SAN FRANCISCO — A Catholic bishop in Northern California whose diocese has recently been embroiled in priest sex abuse cases resigned Thursday from his post after 11 years.
The Vatican announced that Pope Benedict XVI accepted the resignation of Bishop Daniel Walsh of Roman Catholic Diocese of Santa Rosa.
Diocese spokeswoman Deirdre Frontczak said Walsh is "very tired" and has been seeking to hand over his responsibilities for about two years. His resignation, effective Thursday, comes a year short of his mandatory retirement at age 75, Frontczak said.
"It's been a difficult decade," she said. "He walked into miserable situation and has done a heroic job of restoring the diocese financially and restoring the dignity of the priesthood."
The diocese has been hit with several lawsuits under Walsh's tenure involving alleged child sex abuse by former priests.
In 2006, Walsh was threatened with criminal charges for failing to report accusations of misconduct against the Rev. Xavier Ochoa for five days after the priest admitted the abuses to Walsh. Authorities said the delay allowed Ochoa time to flee to Mexico before he could be arrested.
California law requires clergymen to immediately report suspicion of child sex abuse and to follow up by fax or email within 36 hours. Walsh agreed to participate in a four-month counseling program and was not charged.
The Vatican announcement of Walsh's resignation said he was stepping down under the code of canon law that says bishops are asked to offer their resignation for some serious issue that makes them unfit for office. Often it is used for bishops who are ill or have been dogged by scandal.
The Vatican spokesman, the Rev. Federico Lombardi, said he had no information on why Walsh was resigning a year ahead of schedule, but he noted that a co-adjutor bishop was already in place in Santa Rosa, Monsignor Robert Vasa.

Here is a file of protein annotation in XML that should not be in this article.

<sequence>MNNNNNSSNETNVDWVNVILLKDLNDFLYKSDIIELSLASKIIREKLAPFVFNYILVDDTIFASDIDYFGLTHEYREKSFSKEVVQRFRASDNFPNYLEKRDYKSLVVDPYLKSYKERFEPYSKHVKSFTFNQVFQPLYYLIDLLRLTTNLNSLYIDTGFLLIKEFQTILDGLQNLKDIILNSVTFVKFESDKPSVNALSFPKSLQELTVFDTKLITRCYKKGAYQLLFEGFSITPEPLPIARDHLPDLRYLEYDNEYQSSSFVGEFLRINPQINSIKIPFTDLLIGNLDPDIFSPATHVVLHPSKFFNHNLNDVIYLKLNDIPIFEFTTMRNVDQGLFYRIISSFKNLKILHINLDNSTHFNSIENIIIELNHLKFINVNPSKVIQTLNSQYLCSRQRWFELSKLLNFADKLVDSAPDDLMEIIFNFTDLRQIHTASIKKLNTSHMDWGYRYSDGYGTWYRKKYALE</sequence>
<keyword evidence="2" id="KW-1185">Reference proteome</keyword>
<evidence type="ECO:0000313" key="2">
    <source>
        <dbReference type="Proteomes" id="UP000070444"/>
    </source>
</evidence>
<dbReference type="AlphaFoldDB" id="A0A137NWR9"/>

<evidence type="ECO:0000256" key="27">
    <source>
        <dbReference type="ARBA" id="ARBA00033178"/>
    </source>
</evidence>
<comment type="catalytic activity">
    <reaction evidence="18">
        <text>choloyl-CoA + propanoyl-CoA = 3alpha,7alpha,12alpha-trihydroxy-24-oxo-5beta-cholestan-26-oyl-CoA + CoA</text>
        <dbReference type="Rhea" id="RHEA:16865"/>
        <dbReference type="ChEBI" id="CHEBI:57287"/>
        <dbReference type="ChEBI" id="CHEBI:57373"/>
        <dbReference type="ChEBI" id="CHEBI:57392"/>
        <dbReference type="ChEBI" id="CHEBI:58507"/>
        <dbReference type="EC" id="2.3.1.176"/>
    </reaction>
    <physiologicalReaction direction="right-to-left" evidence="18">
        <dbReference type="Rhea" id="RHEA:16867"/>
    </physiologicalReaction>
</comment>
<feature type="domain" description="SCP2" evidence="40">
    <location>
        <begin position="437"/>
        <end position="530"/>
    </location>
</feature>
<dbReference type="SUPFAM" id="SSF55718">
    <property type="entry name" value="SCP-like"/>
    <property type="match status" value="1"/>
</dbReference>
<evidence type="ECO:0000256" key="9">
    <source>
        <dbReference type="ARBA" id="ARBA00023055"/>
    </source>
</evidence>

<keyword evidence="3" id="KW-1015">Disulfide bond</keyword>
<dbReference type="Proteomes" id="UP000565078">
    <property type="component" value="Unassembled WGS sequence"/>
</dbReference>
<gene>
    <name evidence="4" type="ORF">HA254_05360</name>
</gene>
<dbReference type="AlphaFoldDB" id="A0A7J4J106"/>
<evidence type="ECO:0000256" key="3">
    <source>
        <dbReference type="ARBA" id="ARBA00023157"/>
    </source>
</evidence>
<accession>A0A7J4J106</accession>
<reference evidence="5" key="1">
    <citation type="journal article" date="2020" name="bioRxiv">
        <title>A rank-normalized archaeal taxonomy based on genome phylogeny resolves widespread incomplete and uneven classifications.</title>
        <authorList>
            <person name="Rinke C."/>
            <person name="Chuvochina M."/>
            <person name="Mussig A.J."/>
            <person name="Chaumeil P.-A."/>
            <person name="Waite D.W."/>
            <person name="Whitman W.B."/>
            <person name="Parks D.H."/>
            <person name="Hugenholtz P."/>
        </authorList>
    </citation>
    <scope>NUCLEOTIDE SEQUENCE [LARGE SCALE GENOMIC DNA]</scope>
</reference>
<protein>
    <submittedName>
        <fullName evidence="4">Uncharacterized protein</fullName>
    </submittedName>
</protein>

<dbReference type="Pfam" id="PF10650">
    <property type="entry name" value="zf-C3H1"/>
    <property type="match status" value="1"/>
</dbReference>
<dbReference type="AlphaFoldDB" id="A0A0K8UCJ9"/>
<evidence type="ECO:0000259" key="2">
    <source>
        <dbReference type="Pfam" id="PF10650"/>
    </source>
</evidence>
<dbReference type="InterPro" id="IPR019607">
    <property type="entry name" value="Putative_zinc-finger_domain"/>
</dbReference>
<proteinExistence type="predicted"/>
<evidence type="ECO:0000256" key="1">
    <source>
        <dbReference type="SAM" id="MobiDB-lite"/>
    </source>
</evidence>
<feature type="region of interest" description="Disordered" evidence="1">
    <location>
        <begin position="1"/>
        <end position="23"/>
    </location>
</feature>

Co-adjutor bishops are appointed by the pope to automatically succeed bishops when they retire. Frontczak said Vasa, 59, will take over as Santa Rosa bishop Friday.
Vasa's presence in the diocese was a signal that Wash's resignation wasn't a sudden decision but had rather been in the works for some time, Lombardi said.
Vasa was appointed in January and arrived in March.
A spokeswoman for the U.S. Conference of Catholic Bishops said that after 30 years as a bishop in several dioceses, Walsh felt that the timing was right to step down. He had brought the diocese through hard times and Vasa was in place and could immediately take over, said Sister Mary Ann Walsh, who is not related to the departing bishop.
Frontczak did not respond to a query about whether Walsh's resignation was tied to the lawsuits or the accusations surrounding his handling of the Ochoa case. She said the diocese staff was saddened by his departure.
"We'll really miss him. For all the difficulties he's encountered, we love him as a person and think he's made contribution," she said of Walsh, who has led the diocese since 2000.
The diocese in 2007 settled a sex abuse lawsuit involving Ochoa by agreeing to pay more than $5 million to 10 alleged victims. The former priest still has not been found.
Last year, the diocese was named in lawsuits filed by four men who said another former priest, Patrick Joseph McCabe, molested them during his two years at St. Bernard's Parish in Eureka from 1983 to 1985. The men said the diocese knew McCabe already faced child sex abuse charges in his native Ireland but failed to warn parishioners.
Walsh was not bishop during the time in question. The lawsuits were withdrawn earlier this year.
The Diocese of Santa Rosa includes a Catholic population of 150,000 and encompasses more than 11,700 square miles in the counties of Sonoma, Napa, Mendocino, Lake, Humboldt and Del Norte.
Associated Press writer Nicole Winfield in Rome and religion writer Rachel Zoll in New York contributed to this report.